SPOTLIGHT: Sweeping Culture Daily
Jane Campion, president of the main competition jury at the Cannes Film Festival this year and the first and only woman to win the Palme d’Or, spoke of the film industry’s “inherent sexism” during the press conference opening the festival this morning. She added, of course, that 20-percent of the films chosen for Cannes this year were made by women (although, as many others have pointed out, those numbers might not be true). But she wasn’t completely letting the festival off the hook. “But nevertheless it does feel very undemocratic and women do notice, you know,” Campion added. “Time and time again we don’t get our share of representation.” Sofia Coppola, along with the actresses Carole Bouquet, Leila Hatami, and Jeon Do-yeon join Campion on the main jury. Which means there are almost as many women on one jury as there are who directed films at Cannes this year. Continue Reading
It’s being reported that Swiss artist H.R. Giger, famous for his sinewy designs used in Ridley Scott’s landmark sci-fi film “Alien,” for which he won an Academy Award, passed away on Monday from injuries he obtained after suffering a fall at his home in Zurich. He was 74 years old. The news was confirmed by the H.R. Giger Museum, a converted château in Gruyères, Switzerland, that that artist purchased in 1998.
In just a few days, a small stretch of West 77 street between West End Avenue and Riverside Drive in Manhattan will be renamed Miles Davis Way. The bill was signed by former New York City mayor Michael Bloomberg in what might prove to be the only good thing he did during his time in office. The jazz trumpeter, who died in 1991, lived in an expensive brownstone on the block for over 25 years, where he reportedly enjoyed hanging out on the stoop and greeting neighbors and passerby. The spot also marks a nice halfway spot between the landmarks of Davis’s early career — the legendary jazz clubs on 52 street and the Harlem jazz sessions hosted at Minton’s Playhouse and Monroe’s. Continue Reading
It’s been awhile since we’ve heard anything from or about Sergei Filin, the former artistic director of the Bolshoi Ballet, since his recovery from an acid attack in January 2013. After an investigation, it was discovered that the man behind the attack was a dancer in the company, reportedly scorned over his girlfriend, another dancer in the company, not getting the lead role in one of the Bolshoi’s productions.
I haven’t found the time to sink my teeth into the gritty charms of AMC’s “The Walking Dead” — but I do have friends who are hooked on the post-apocalyptic zombie franchise. In a recent episode titled “The Grove,” an acquaintance described to me the emotional violence that accompanied the mental instability of a little girl that drove her to kill her younger sister — a baby would have been the next to go if the adults didn’t arrive on the scene. Because of distrust an adult took little Lizzie outside, told her to look at the flower, and shot her in the back of the head.
RZA, sage figurehead of the Wu-Tang Clan, is nothing if not ambitious. In addition to being the glue that keeps the often-feuding members together (even if the music has been on an increasingly mediocre slope for over a decade), he scores, directs, and acts in films, writes books, and keeps an absurd number of aliases. And if everything goes according to plan, soon you’ll be thinking of him and the rest of the group as artists.
It’s hard to feel wishy-washy about floppy-haired slack rocker Mac DeMarco. You either love the guy (and all that gum-cracking, lewd-spewing, lovably crass style he’s got going for him), or you don’t get what he’s all about and don’t care. Either way, after having found reasonable success with 2012’s “Rock and Roll Night Club” and “2,” DeMarco returns with his album “Salad Days,” currently streaming over at NPR. Even at first glance, the track titles (“Chamber of Reflection,” “Goodbye Weekend,” “Let Her Go,”), suggest that DeMarco is finding himself feeling a little less Steely Dan these days, and a little more Kurt Vile. The results are quietly beautiful in their lo-fi, off-kilter way. “Let My Baby Stay,” for instance, is a slow-churning proclamation of love to an unseen partner. Made up of very simple orchestrations (a few reserved guitar strums aided by tropical percussion knocks), the lyrics weigh heavy: “I’ve been an addict, and she’s been good to me. As far as I can tell, she’s happy living with a monkey, so please don’t take my love away.” The four-minute track never picks up speed, but as it draws to a close and DeMarco croons out a couple of uncharacteristic wails (seemingly sounds of a very particular type of despondence that kisses the youth), you can’t help but wish the song away from fading into obscurity.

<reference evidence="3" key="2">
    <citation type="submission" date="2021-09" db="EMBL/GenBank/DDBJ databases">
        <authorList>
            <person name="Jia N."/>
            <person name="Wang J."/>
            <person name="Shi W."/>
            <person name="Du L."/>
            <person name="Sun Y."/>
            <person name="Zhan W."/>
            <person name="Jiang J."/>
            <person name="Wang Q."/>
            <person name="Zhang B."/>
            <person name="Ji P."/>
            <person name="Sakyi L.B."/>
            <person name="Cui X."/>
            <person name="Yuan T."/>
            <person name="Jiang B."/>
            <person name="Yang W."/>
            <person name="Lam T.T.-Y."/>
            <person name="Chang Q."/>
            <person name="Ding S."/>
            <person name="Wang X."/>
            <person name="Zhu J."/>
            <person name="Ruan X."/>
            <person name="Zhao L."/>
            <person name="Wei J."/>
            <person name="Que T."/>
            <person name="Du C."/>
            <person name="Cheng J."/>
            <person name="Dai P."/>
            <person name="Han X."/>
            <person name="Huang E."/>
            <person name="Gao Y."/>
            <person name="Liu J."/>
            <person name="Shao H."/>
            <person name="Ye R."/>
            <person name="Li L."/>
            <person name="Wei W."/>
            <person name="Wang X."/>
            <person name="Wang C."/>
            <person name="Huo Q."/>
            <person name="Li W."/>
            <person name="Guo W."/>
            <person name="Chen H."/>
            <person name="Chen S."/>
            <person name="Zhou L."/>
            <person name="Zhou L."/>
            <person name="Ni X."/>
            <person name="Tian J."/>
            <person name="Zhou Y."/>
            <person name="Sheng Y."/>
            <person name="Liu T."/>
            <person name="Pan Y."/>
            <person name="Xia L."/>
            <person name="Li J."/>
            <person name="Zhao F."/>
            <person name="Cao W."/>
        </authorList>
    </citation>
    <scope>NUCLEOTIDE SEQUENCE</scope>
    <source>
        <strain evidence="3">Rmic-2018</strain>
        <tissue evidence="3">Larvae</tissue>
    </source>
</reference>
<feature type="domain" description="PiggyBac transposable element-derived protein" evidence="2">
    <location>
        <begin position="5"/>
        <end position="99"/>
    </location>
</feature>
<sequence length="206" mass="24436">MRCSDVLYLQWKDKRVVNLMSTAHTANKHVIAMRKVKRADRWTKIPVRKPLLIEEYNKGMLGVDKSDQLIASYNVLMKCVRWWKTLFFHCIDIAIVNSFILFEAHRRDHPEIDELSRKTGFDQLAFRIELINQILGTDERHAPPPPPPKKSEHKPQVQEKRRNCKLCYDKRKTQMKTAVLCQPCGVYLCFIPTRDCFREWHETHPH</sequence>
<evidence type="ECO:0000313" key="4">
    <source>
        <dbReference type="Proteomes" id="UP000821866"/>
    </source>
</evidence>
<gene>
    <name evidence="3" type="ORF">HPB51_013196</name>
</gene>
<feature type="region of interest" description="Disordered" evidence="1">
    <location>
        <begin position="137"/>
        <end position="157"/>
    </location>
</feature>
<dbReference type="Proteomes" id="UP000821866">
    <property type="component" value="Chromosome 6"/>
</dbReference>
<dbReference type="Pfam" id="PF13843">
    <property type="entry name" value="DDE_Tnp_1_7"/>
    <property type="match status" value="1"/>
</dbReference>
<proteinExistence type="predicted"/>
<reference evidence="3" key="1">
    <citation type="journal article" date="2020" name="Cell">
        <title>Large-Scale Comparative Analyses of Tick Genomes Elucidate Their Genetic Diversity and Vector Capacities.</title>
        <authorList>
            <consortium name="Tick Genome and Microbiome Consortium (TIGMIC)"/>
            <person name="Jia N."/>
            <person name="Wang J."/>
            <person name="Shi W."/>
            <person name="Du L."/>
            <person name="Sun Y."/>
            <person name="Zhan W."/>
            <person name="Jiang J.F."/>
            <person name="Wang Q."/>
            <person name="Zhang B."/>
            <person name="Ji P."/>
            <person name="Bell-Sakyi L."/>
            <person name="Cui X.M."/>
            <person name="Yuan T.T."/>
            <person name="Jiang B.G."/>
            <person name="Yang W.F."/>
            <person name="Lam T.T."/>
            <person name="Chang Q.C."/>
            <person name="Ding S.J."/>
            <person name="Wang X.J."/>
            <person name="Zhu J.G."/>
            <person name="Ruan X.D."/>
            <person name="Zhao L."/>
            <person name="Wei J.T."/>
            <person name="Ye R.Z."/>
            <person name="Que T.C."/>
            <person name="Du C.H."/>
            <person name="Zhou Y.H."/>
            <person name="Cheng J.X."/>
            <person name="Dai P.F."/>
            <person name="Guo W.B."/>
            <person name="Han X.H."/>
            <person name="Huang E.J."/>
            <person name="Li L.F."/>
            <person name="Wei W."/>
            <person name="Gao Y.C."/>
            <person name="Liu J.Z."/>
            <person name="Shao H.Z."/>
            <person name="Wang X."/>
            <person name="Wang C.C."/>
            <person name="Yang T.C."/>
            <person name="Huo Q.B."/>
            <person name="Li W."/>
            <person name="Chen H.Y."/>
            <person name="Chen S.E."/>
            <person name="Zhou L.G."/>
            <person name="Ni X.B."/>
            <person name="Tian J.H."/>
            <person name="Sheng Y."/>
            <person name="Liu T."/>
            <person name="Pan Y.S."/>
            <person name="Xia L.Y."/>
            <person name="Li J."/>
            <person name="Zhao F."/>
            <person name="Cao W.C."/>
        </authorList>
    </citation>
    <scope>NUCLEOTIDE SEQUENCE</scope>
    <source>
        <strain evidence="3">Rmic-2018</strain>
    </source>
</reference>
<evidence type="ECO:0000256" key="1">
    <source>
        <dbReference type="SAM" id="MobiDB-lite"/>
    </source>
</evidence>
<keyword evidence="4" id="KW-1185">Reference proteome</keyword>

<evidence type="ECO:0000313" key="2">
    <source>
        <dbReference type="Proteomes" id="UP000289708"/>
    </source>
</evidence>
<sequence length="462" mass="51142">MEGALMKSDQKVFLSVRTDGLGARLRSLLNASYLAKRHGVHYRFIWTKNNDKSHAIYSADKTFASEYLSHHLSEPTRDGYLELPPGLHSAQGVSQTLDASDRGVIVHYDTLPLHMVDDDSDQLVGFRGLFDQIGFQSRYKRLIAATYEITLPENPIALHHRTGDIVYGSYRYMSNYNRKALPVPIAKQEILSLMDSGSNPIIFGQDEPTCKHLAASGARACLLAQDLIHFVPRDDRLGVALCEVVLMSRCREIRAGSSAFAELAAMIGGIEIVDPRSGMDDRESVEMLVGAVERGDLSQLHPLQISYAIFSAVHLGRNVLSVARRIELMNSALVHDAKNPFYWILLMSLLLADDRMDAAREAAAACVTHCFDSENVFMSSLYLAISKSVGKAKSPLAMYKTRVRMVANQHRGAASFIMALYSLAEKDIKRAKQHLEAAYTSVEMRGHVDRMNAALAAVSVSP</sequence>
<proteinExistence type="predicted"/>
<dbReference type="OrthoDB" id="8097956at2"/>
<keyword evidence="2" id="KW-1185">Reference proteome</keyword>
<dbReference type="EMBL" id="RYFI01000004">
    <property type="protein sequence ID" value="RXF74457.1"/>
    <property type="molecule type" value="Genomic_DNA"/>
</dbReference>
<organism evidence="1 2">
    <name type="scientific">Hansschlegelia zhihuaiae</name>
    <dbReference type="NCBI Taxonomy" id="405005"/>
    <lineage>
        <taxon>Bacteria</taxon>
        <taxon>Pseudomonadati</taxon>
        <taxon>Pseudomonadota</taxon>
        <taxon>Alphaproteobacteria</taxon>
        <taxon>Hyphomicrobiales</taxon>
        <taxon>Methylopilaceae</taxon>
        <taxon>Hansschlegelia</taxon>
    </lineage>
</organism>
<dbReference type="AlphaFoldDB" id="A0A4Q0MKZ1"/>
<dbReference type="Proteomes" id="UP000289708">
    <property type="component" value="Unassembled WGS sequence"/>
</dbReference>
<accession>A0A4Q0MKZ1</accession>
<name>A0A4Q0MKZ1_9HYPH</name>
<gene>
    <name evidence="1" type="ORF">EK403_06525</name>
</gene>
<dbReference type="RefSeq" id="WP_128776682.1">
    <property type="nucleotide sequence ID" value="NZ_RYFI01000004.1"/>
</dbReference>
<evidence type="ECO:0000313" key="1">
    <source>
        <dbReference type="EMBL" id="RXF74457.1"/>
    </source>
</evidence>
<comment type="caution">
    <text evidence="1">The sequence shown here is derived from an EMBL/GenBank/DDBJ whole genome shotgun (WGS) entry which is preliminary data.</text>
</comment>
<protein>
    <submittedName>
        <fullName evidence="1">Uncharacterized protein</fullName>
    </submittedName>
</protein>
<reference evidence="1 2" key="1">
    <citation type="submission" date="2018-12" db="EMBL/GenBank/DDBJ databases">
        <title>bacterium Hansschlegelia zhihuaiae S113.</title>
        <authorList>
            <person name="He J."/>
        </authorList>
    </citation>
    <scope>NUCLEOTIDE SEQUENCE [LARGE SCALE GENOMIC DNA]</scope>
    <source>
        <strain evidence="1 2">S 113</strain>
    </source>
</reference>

Now that the mystery behind the disappearance of Malaysian Airlines Flight MH370 is seemingly closer to reaching its tragic conclusion (and no, it wasn’t a black hole), what is the next step? Do we support the families who’ve lost loved ones? Do we investigate how this happened, and what could have been done to prevent it? Do we examine our own tabloid-crazy obsession with the entire thing, and look at how it might have made the situation worse?
Benedict Cumberbatch, like many an actor before him, will take to the stage this fall in a new production of William Shakespeare’s “Hamlet” at the Barbican Theatre in London. Lyndsey Turner, who was recently at the helm of the the Broadway run of “Machinal” (which we reviewed here), will direct. Cumberbatch was last seen on the stage in the National Theatre’s 2011 production of “Frankenstein,” directed by Danny Boyle, and will next he heard on screen in a trio of what are sure to be shining examples of cinéma de merde — “The Hobbit: The Desolation of Smaug,” “Magik,” and “The Penguins of Madagascar” — all set to appear in theater over the next year. Continue Reading